Founder and CEO,
Social Mobile®

The disruption to global supply chains over the past 18 months has wreaked havoc on a multitude of industries, ranging from building materials and cars, all the way to smart devices. Significant cost increases, a limited supply of critical chips, and longer shipping and lead times have combined for an estimated negative impact on the US GDP by more than 1% and affected more than 169 industries.

A global chip shortage has slowed the production of everything from automobiles to consumer electronics, causing supply constraints for everything from the latest smart phones and highly coveted video game consoles to Ford F-150s and Chevy Corvettes. The various goods produced with these chips account for 12% of the US GDP, with major chip makers predicting that the shortages could last through 2022. As a result, production across the automobile industry alone has fallen by 2-6%.

This shortage has driven the costs of the limited volume of components that are still available up by 2-3x in the past 12 months, eroding margins across almost every industry. In addition, dramatically longer shipping and production lead times have further complicated supply chain security, resulting in up to 60-week delays for essential pieces of technology, like routers.

So, what does this mean for the business of enterprise technology and the multitude of clients, verticals, and industries our work supports? To start, helping understand the long-term needs of clients has never been more critical for accurately forecasting and predicting the needs of supply chains. A precise, detailed vision of clients’ present and future business technology needs presents the opportunity to frame the expectations of key stakeholders. And helping clients plan to combat increased costs and longer lead times builds trust and the opportunity for creative brainstorming to work around these challenges.  However, this solution does not fully address the overarching matter—not HOW our goods and their components are produced, but rather WHERE.

China, as the primary global manufacturer for most essential industries and businesses, and Taiwan, as the primary producer of the semiconductors, chips, and other necessary manufacturing components, have tremendous control over this ecosystem. Because of the broad availability of low-cost labor and production facilities, China emerged in the 1990s as the global manufacturing capital. However, as COVID-19 shut both countries down for months, the entire manufacturing sector, upon which the world had been so heavily reliant, also ground to a halt. The rising political tensions between the United States and China have further contributed to the current precariously balanced relationship. As a result, companies now face the difficult task of navigating shortages and shifting political tides, without a strong domestic manufacturing option as an alternative. Additionally, security issues have become prevalent in Chinese-produced devices and software, a concern that is causing serious unease to companies around the world.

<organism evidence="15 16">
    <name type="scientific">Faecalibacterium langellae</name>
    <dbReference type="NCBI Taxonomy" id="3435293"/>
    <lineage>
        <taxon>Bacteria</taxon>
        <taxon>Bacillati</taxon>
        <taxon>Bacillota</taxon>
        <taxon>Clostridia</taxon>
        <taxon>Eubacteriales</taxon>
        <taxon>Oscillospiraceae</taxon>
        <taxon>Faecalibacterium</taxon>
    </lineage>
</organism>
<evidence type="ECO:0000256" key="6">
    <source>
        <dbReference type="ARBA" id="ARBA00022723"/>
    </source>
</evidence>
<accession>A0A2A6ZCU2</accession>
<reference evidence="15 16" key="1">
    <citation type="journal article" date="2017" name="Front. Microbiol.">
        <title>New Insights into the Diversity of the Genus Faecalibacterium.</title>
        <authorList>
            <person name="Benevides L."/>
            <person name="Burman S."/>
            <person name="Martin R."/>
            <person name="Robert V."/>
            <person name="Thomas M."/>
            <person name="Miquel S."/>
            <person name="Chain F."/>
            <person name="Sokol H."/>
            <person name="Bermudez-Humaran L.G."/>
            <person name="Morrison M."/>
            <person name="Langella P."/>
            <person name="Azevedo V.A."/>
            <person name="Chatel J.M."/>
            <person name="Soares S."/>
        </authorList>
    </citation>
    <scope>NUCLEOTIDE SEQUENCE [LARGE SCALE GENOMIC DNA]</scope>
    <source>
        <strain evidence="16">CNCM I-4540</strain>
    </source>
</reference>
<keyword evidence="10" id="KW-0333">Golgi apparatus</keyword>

The current geopolitical manufacturing climate described above not only makes the case for reshoring much of our technology production, but it also presents a strong argument for the shift to private label, custom devices.  Such devices are designed to the specific needs and use cases of each client, and their long-term availability offers a compelling alternative to the current market volatility.  Furthermore, creating custom, private-label devices overwhelmingly allows clients the ability to both dramatically mitigate costs by building something tailored to their needs while escaping the rising costs and lead times across the sector as supply and demand remain disjointed.

As major industries like the healthcare sector are shifting to a domestic production mandate for the core technology that drives their business, strengthening US technology manufacturing has never been more important. More and more clients are looking to take complete control of their supply chains so they can share the benefits of an obvious upside: significantly lower unit costs, the ability to pre-purchase critical components, and the luxury of dealing with a domestically headquartered company that can be held accountable when needed. Increasing the ability to produce essential components like semiconductor chips domestically means reshoring other upstream component manufacturing as well, such as the technical schematics that power both off the shelf and private label enterprise devices. Given the impending Chinese takeover of Taiwan that looms precariously over the tech world, the question is not if the US can build out the necessary domestic supply chains, but rather when and how fast.